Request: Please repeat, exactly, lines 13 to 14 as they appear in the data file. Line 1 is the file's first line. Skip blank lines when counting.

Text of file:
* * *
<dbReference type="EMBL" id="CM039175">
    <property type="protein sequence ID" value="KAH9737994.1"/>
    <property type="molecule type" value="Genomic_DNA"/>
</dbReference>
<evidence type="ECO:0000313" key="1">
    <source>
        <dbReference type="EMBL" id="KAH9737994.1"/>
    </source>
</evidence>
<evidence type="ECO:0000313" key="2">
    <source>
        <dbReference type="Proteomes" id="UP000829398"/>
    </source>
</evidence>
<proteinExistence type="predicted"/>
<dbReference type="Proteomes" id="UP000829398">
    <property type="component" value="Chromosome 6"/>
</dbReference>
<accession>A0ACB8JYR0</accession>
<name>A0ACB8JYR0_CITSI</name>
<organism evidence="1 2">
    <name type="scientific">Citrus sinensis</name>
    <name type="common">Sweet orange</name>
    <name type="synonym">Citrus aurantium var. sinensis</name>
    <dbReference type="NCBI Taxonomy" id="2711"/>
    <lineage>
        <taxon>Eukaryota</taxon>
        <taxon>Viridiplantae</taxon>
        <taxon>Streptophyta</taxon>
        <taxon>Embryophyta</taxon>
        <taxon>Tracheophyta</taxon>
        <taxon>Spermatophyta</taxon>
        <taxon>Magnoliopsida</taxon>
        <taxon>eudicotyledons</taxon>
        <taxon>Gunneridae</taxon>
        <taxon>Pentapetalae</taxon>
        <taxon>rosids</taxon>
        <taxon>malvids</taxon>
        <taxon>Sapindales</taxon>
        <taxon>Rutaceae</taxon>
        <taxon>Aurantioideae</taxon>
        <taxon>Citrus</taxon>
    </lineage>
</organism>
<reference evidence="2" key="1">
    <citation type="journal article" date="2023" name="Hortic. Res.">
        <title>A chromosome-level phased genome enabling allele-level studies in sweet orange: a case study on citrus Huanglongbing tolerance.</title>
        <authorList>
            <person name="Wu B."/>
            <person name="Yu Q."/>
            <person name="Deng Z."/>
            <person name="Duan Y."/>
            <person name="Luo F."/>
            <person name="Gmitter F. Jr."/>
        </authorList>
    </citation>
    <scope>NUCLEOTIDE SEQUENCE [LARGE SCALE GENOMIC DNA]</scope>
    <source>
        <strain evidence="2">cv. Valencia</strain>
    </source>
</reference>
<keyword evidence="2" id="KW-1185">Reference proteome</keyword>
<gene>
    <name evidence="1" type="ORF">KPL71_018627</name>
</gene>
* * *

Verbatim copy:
    </source>
</evidence>